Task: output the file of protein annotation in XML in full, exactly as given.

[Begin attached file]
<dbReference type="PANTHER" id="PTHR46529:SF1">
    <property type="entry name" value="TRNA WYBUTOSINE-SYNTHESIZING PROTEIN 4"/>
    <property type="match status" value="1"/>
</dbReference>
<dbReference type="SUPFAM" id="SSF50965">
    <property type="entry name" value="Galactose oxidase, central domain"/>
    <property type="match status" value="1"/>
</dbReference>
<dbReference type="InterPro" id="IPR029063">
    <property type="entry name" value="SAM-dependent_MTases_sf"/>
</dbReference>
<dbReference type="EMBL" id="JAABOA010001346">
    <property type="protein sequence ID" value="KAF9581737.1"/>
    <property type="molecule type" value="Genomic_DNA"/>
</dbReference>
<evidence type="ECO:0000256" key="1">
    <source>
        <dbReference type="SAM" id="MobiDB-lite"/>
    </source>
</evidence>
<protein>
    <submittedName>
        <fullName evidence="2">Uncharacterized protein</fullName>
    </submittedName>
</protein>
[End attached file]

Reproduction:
<dbReference type="PANTHER" id="PTHR46529:SF1">
    <property type="entry name" value="TRNA WYBUTOSINE-SYNTHESIZING PROTEIN 4"/>
    <property type="match status" value="1"/>
</dbReference>
<dbReference type="SUPFAM" id="SSF50965">
    <property type="entry name" value="Galactose oxidase, central domain"/>
    <property type="match status" value="1"/>
</dbReference>
<dbReference type="InterPro" id="IPR029063">
    <property type="entry name" value="SAM-dependent_MTases_sf"/>
</dbReference>
<dbReference type="EMBL" id="JAABOA010001346">
    <property type="protein sequence ID" value="KAF9581737.1"/>
    <property type="molecule type" value="Genomic_DNA"/>
</dbReference>
<evidence type="ECO:0000256" key="1">
    <source>
        <dbReference type="SAM" id="MobiDB-lite"/>
    </source>
</evidence>
<protein>
    <submittedName>
        <fullName evidence="2">Uncharacterized protein</fullName>
    </submittedName>
</protein>